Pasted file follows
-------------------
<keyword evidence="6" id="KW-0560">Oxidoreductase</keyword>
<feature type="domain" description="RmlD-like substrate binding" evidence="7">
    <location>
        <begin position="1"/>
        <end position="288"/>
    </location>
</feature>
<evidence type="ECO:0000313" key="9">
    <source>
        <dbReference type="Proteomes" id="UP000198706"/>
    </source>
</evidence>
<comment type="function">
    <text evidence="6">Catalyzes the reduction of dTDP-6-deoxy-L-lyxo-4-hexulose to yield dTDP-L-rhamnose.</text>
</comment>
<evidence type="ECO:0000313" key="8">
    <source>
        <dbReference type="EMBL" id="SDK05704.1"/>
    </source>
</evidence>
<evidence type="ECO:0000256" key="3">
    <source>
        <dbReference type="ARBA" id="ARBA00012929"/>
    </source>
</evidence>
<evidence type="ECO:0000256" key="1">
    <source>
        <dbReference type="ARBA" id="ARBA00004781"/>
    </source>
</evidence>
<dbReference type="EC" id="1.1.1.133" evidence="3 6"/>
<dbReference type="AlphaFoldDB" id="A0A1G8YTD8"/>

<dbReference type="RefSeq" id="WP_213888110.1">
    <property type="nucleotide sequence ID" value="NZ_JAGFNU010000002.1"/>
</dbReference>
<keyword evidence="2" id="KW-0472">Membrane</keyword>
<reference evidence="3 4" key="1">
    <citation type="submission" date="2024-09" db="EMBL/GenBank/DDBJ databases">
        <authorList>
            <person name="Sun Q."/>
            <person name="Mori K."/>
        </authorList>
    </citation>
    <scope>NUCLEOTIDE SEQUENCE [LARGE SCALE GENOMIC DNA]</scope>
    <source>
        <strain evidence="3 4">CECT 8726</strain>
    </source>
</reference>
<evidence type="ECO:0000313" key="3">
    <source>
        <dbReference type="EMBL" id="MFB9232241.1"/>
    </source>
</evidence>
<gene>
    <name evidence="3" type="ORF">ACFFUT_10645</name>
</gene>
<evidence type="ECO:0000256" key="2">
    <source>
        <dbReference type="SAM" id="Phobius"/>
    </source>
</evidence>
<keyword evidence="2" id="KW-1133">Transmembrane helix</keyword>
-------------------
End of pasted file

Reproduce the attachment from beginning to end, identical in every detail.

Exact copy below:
<keyword evidence="6" id="KW-0560">Oxidoreductase</keyword>
<feature type="domain" description="RmlD-like substrate binding" evidence="7">
    <location>
        <begin position="1"/>
        <end position="288"/>
    </location>
</feature>
<evidence type="ECO:0000313" key="9">
    <source>
        <dbReference type="Proteomes" id="UP000198706"/>
    </source>
</evidence>
<comment type="function">
    <text evidence="6">Catalyzes the reduction of dTDP-6-deoxy-L-lyxo-4-hexulose to yield dTDP-L-rhamnose.</text>
</comment>
<evidence type="ECO:0000313" key="8">
    <source>
        <dbReference type="EMBL" id="SDK05704.1"/>
    </source>
</evidence>
<evidence type="ECO:0000256" key="3">
    <source>
        <dbReference type="ARBA" id="ARBA00012929"/>
    </source>
</evidence>
<evidence type="ECO:0000256" key="1">
    <source>
        <dbReference type="ARBA" id="ARBA00004781"/>
    </source>
</evidence>
<dbReference type="EC" id="1.1.1.133" evidence="3 6"/>
<dbReference type="AlphaFoldDB" id="A0A1G8YTD8"/>

<dbReference type="RefSeq" id="WP_213888110.1">
    <property type="nucleotide sequence ID" value="NZ_JAGFNU010000002.1"/>
</dbReference>
<keyword evidence="2" id="KW-0472">Membrane</keyword>
<reference evidence="3 4" key="1">
    <citation type="submission" date="2024-09" db="EMBL/GenBank/DDBJ databases">
        <authorList>
            <person name="Sun Q."/>
            <person name="Mori K."/>
        </authorList>
    </citation>
    <scope>NUCLEOTIDE SEQUENCE [LARGE SCALE GENOMIC DNA]</scope>
    <source>
        <strain evidence="3 4">CECT 8726</strain>
    </source>
</reference>
<evidence type="ECO:0000313" key="3">
    <source>
        <dbReference type="EMBL" id="MFB9232241.1"/>
    </source>
</evidence>
<gene>
    <name evidence="3" type="ORF">ACFFUT_10645</name>
</gene>
<evidence type="ECO:0000256" key="2">
    <source>
        <dbReference type="SAM" id="Phobius"/>
    </source>
</evidence>
<keyword evidence="2" id="KW-1133">Transmembrane helix</keyword>